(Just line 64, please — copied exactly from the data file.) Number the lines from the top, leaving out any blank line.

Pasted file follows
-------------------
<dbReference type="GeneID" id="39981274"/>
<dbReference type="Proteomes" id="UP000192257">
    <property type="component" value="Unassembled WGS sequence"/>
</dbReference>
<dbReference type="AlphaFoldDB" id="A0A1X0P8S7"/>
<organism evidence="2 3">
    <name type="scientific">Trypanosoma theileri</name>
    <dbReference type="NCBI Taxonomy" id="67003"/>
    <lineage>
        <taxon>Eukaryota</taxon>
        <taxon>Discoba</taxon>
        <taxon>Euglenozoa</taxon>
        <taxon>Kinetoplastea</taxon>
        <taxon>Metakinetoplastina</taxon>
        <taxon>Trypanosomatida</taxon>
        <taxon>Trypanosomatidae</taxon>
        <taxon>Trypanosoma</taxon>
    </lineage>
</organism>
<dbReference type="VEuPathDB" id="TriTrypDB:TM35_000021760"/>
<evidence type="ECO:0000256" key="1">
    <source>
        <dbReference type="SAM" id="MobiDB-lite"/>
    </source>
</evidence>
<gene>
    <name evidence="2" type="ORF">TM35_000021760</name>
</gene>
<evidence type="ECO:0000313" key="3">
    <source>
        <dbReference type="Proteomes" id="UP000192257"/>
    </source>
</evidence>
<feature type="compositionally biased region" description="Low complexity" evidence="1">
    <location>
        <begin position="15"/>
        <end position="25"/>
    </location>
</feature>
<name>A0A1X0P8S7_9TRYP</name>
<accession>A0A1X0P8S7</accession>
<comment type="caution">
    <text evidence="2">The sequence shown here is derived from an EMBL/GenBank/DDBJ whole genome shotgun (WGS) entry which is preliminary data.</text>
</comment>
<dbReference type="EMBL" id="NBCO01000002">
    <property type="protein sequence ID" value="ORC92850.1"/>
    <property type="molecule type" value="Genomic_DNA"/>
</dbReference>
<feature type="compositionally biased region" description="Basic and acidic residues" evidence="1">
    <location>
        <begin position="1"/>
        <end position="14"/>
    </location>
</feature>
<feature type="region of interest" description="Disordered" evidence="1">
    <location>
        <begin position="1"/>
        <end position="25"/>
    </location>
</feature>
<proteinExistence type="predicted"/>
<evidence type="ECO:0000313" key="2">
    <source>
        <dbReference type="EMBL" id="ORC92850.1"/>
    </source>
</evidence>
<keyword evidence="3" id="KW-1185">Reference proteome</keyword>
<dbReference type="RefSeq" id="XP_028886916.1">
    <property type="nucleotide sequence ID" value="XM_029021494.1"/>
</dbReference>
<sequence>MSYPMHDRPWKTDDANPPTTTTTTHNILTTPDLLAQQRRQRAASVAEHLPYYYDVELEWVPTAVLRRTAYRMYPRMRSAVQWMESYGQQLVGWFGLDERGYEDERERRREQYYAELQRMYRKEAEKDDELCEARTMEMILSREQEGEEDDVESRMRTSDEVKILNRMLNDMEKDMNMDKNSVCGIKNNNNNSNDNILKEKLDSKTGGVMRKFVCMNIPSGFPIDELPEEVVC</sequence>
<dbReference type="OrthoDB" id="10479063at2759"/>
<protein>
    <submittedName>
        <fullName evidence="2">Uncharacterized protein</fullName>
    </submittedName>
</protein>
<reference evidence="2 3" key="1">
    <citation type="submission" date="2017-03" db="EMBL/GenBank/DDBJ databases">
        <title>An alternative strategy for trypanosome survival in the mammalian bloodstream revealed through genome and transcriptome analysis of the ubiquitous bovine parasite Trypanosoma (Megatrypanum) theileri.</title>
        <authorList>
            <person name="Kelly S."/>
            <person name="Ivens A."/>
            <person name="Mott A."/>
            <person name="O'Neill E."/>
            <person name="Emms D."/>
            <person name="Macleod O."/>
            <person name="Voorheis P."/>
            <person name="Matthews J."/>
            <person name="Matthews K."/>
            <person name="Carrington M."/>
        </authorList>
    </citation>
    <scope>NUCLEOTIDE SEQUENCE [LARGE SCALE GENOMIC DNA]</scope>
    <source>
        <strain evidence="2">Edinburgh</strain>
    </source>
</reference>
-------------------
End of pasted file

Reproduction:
        <dbReference type="EMBL" id="ORC92850.1"/>